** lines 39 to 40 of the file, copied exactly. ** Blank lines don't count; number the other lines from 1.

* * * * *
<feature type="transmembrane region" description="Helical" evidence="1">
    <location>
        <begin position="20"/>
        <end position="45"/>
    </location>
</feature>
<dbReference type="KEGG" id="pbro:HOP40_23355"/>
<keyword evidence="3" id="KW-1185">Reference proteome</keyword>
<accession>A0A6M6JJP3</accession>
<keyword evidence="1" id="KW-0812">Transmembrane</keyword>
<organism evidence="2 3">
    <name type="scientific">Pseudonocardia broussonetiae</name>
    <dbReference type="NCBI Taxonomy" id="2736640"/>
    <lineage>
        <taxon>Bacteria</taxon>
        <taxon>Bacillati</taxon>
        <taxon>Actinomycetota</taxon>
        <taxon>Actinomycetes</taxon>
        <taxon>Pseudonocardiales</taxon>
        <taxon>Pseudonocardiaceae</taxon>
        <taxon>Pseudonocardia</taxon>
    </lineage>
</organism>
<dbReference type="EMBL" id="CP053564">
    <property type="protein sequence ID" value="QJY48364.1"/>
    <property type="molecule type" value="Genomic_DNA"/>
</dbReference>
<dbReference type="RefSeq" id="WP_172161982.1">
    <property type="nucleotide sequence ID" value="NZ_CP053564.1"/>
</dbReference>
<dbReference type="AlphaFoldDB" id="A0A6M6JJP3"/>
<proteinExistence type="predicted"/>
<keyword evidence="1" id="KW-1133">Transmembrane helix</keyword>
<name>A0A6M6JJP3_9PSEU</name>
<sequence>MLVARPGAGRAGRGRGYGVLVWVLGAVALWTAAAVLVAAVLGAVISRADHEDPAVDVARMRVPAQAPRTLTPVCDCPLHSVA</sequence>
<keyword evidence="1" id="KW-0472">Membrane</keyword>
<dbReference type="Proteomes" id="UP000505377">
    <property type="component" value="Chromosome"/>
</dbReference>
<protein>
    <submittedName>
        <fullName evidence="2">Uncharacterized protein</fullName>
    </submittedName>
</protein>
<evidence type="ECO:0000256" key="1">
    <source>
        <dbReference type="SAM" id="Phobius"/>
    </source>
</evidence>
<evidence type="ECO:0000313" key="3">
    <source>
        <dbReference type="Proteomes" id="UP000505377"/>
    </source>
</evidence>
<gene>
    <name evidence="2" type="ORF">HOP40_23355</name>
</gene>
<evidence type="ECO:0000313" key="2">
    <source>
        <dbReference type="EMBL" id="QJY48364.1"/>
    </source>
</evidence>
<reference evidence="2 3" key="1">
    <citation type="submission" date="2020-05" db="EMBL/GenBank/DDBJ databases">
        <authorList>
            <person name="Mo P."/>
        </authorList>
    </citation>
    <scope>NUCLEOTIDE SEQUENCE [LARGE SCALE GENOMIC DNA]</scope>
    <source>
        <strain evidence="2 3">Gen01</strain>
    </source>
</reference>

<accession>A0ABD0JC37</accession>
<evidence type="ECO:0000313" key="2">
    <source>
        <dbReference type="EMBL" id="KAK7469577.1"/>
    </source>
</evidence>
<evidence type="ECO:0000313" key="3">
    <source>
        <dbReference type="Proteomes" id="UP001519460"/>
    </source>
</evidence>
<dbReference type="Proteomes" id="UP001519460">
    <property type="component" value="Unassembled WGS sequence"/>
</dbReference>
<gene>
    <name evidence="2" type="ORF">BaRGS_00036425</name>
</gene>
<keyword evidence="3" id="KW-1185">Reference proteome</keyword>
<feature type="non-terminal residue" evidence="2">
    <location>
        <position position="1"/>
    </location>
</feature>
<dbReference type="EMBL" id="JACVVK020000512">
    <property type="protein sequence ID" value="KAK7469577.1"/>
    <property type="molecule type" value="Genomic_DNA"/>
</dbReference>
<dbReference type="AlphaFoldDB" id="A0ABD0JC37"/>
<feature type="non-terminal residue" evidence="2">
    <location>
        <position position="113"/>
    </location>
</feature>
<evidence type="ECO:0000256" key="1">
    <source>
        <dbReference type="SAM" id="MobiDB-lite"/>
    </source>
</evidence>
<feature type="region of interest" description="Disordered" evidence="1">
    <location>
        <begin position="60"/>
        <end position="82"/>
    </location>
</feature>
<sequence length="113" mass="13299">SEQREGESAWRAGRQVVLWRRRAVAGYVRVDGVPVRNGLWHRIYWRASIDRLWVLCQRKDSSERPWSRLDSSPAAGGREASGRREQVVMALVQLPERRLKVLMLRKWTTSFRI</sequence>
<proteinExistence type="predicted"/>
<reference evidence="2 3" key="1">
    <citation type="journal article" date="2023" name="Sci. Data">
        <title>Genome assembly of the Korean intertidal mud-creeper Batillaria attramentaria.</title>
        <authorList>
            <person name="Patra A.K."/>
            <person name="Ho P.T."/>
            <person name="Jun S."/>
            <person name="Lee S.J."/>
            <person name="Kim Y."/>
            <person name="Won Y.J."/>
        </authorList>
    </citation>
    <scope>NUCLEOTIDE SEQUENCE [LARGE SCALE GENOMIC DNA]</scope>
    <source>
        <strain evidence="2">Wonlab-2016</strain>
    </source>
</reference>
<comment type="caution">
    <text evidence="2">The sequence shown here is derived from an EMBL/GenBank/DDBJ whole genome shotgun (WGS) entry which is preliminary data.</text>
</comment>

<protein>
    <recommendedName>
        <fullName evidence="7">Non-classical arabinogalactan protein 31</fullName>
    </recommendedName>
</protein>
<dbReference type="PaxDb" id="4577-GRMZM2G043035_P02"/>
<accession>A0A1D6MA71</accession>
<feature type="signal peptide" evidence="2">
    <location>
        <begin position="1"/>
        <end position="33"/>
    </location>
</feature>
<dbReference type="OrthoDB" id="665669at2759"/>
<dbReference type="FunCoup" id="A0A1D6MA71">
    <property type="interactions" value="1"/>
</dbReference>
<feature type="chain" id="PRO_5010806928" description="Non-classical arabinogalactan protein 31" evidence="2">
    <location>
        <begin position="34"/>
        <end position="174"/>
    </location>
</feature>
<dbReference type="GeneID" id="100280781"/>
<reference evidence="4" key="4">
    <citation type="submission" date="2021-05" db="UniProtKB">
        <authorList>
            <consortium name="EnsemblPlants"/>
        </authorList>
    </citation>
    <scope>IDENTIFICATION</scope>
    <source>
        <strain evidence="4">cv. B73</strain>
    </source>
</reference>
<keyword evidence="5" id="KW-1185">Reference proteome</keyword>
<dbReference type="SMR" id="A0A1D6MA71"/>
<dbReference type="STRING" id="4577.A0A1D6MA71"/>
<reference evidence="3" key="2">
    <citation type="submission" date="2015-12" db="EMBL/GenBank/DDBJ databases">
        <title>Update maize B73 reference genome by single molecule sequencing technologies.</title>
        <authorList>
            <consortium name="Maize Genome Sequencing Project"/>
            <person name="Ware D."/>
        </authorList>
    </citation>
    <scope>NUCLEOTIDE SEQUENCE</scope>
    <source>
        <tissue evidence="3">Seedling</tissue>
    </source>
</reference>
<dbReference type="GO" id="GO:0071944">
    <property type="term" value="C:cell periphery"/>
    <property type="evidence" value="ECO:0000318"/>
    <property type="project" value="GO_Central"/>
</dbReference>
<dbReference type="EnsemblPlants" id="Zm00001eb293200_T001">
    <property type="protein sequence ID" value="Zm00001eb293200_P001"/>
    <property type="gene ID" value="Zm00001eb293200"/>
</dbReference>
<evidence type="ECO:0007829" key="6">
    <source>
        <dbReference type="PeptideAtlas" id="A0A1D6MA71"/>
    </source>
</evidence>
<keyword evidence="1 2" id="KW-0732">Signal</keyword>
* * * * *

</dbReference>
<protein>